According to this question, Windows 8 File History silently fails when a filename is too long. How can I be certain that all of my files have been backed up successfully? Is there any way to be warned when a backup is unsuccessful?


How can I be certain that all of my files have been backed up successfully?

You have to check it manually in event log under "Advanced Settings". Microsoft has just launched it, so there may be some bugs.

Is there any way to be warned when a backup is unsuccessful?

At the moment there is no automatic error report of back up failure (for example, if one of your folders is not backed up). You have to do it through event log.

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  • Thanks! Can you check my edits to your post? I edited for clarity, but I want to make sure I didn't change your meaning. – Matthew Nov 7 '12 at 17:04
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    @Matthew You can right click on the event and set up a task to have it warn you the next time it occurs. It says email and popup notifications have been deprecated, so not sure if that will work, but I'm sure you can figure out how to cutomize it with the other option (start program/script). – Louis Waweru Nov 7 '12 at 17:24
  • So Event Viewer does log an error as I suspected. When I asked @Kang about it on the original question, he said there were no errors. – Karan Nov 7 '12 at 21:34
  • @karan may be kang is missing something. If the folder is empty then it will not back up by file history and it will not generate any warning or error in that case. – avirk Nov 8 '12 at 1:01
  • Well, no files, no point in file history, right? :) In his case though some files with long names were skipped, while others were backed up. Guess he just didn't look carefully enough in Event Viewer. – Karan Nov 8 '12 at 14:36

Actually in Windows 8.0, long file names are NOT skipped. They may appear to be missing when you look directly at the FileHistory\\\Data folder structure on the physical backup media, but this is not the whole story. Long-named files are renamed and placed in a $0F subfolder folder you'll find on the physical media alongside any other drive letter folders you are backing up.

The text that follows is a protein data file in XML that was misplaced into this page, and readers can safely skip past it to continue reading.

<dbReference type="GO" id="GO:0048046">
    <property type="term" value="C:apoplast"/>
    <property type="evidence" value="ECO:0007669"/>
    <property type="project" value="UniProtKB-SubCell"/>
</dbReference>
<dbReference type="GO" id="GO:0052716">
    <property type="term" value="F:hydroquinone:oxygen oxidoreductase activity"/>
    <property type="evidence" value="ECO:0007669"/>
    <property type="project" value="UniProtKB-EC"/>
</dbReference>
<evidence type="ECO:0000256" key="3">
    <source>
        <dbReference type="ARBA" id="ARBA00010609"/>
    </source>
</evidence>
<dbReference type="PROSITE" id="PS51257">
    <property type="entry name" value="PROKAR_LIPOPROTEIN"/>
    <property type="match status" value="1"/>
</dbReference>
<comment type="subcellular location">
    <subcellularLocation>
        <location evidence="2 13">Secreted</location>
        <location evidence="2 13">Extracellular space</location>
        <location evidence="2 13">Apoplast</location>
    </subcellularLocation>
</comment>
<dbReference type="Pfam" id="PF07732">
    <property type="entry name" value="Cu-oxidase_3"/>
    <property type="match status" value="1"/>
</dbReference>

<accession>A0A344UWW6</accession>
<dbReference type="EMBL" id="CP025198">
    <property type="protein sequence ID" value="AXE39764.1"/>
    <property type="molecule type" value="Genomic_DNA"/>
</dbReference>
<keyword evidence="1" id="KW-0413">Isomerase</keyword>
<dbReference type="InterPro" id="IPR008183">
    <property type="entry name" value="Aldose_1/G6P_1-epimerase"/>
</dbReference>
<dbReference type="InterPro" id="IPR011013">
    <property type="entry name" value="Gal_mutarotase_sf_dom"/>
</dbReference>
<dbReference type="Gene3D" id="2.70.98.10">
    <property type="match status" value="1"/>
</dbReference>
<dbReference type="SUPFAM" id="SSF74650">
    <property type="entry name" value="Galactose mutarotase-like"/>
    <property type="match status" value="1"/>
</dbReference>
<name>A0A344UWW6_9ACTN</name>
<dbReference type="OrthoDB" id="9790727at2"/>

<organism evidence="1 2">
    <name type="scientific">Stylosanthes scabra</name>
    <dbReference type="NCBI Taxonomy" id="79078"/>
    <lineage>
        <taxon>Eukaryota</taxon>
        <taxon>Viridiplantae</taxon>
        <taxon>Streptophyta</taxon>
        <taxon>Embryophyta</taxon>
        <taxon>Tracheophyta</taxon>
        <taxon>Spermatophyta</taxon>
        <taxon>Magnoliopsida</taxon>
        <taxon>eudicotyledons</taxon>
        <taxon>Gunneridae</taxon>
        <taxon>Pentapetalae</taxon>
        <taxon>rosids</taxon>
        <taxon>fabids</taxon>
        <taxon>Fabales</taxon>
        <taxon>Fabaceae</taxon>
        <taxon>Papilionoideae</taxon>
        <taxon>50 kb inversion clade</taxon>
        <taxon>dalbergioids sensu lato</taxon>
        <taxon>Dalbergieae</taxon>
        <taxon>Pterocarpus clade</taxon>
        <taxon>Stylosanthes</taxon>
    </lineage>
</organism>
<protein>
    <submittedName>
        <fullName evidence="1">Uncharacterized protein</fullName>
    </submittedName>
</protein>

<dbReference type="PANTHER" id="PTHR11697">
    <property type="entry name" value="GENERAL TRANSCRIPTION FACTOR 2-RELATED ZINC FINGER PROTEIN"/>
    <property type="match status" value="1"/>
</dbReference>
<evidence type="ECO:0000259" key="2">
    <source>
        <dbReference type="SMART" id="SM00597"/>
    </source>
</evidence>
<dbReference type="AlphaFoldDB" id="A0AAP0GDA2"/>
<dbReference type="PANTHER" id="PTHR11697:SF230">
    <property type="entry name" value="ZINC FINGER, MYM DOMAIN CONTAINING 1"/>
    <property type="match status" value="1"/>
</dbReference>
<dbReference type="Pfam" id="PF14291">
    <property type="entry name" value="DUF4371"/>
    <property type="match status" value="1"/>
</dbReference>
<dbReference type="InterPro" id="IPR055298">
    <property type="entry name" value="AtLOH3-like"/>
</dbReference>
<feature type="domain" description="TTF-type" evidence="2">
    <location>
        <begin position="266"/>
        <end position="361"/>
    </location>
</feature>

Use the File History recovery GUI instead and you will find all your long-named files automatically re-integrated into your familiar folders structure.

This design does weaken one of the key benefits of the tool - being able to work with the backup media directly instead of an unreadable monolithic archive. You still can, but those long filenames aren't in their correct location and have been renamed (though file types and content are not affected so you can still access the data). Nevertheless, there are NO silent omissions. It's all copied, you just have to use the File History recovery GUI to see the complete picture.

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  • This is not fully correct! If the total path length is too long, the file is skipped and the error is logged, as seen in this answer – David Balažic May 28 '19 at 19:13

It seems like the behavior is a bug, so I doubt there is any way to make it warn you.

You could make some script to test whether all your files are named using 260 - 25 = 235 chars or less, but other than that I don't think there is a solution.

The best course of action would probably be to report this bug to Microsoft.

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    It's not a bug, it's by design. Otherwise it would not be logged by Event Viewer with a proper Event ID, error message etc. @Matthew: Also, there's obviously a way to make it warn you. Since Event Viewer logs it, you can set a Task trigger for the ID and make Scheduler send a mail or display a message or anything you want whenever that error is logged. – Karan Nov 7 '12 at 21:38

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